A loss of bowel control can be a symptom of anxiety. You may experience this as sudden urges to have a bowel movement, which you can’t resist or control. This urge may be so overwhelming that you may sometimes not make it to the bathroom in time and so may pass stool involuntarily. This symptom can be associated with other anxiety-induced digestive issues, such as Inflammatory Bowel Disease (IBD) and Irritable Bowel Syndrome (IBS).
Why Can Anxiety Cause A Loss Of Bowel Control?
As with a lot of physical symptoms of anxiety, the triggers lie within our caveman brain. This is the survival-driven part of our brain that our newer, rational cortex grew on top of. Its primary concern is keeping us alive, so when our brain perceives a threat, it releases the stress chemicals cortisol and adrenaline and activates the stress response called the fight, flight or freeze response.
The stress response can trigger the body to eliminate waste, such as stool, as quickly as possible. It achieves this by mobilising the elimination system, which can cause a sudden urge to pass stool. The stress response can also cause muscles to tighten, including those in the abdomen, which can increase your urge to have a bowel movement. Tight muscles as a result of the stress response can also cause temporary muscle control issues, which can include the muscles that control bowel movements.
Also, if you experience stress and anxiety frequently, you can develop chronic stress, also known as hyperstimulation, which is when your stress response is on high alert for a prolonged period of time, long after the perceived threat has passed. Hyperstimulation can therefore cause the above physical changes to persist for longer, meaning that you frequently experience the symptoms discussed.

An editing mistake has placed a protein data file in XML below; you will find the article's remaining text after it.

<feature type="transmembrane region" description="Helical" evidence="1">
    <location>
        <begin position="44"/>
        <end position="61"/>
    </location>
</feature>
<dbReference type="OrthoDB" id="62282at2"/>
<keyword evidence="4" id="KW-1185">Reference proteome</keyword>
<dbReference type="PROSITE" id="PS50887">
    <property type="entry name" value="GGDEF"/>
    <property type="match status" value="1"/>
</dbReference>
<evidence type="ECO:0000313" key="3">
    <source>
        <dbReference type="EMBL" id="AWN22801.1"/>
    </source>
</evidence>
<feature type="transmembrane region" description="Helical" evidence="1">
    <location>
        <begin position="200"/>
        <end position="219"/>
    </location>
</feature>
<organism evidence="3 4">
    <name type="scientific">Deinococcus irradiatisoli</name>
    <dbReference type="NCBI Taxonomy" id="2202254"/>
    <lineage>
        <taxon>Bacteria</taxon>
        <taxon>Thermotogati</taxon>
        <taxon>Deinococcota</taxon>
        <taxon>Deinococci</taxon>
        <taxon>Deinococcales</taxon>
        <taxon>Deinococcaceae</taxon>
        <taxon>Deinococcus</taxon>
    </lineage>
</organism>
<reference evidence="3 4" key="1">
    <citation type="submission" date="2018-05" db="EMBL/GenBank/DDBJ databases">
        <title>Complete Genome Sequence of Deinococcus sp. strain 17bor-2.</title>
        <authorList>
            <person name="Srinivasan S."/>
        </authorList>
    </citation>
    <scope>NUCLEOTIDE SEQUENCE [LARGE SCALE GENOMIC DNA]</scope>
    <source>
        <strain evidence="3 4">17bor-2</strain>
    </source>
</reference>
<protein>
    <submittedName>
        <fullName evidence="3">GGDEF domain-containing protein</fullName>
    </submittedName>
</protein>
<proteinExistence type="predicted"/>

How Can I Stop This Symptom?
As this symptom stems from our fight, flight or freeze response, the main thing that we can do to combat it is to focus on our breathing, adopting anxiety-reducing breathing techniques, such as controlled diaphragmatic breathing or box breathing. This should calm our central nervous system, distract our mind from the perceived threat, and deactivate our fight, flight or freeze response allowing our rational brain to kick back in and regain a semblance of control and feel the black cloud lift.
Though this will help short-term, in order to prevent the symptoms of anxiety and stress occurring in the first place, you need to manage or build strategies to tackle your anxiety and stress. There are several options available including CBT (Cognitive Behavioural Therapy), mindfulness, medication and group therapy. If you’re unsure, please contact your GP for more information.
A loss of bowel control and the other symptoms and conditions mentioned, such as IBS, can also be caused by other factors so talk to your doctor to find the root cause and therefore the best course of action.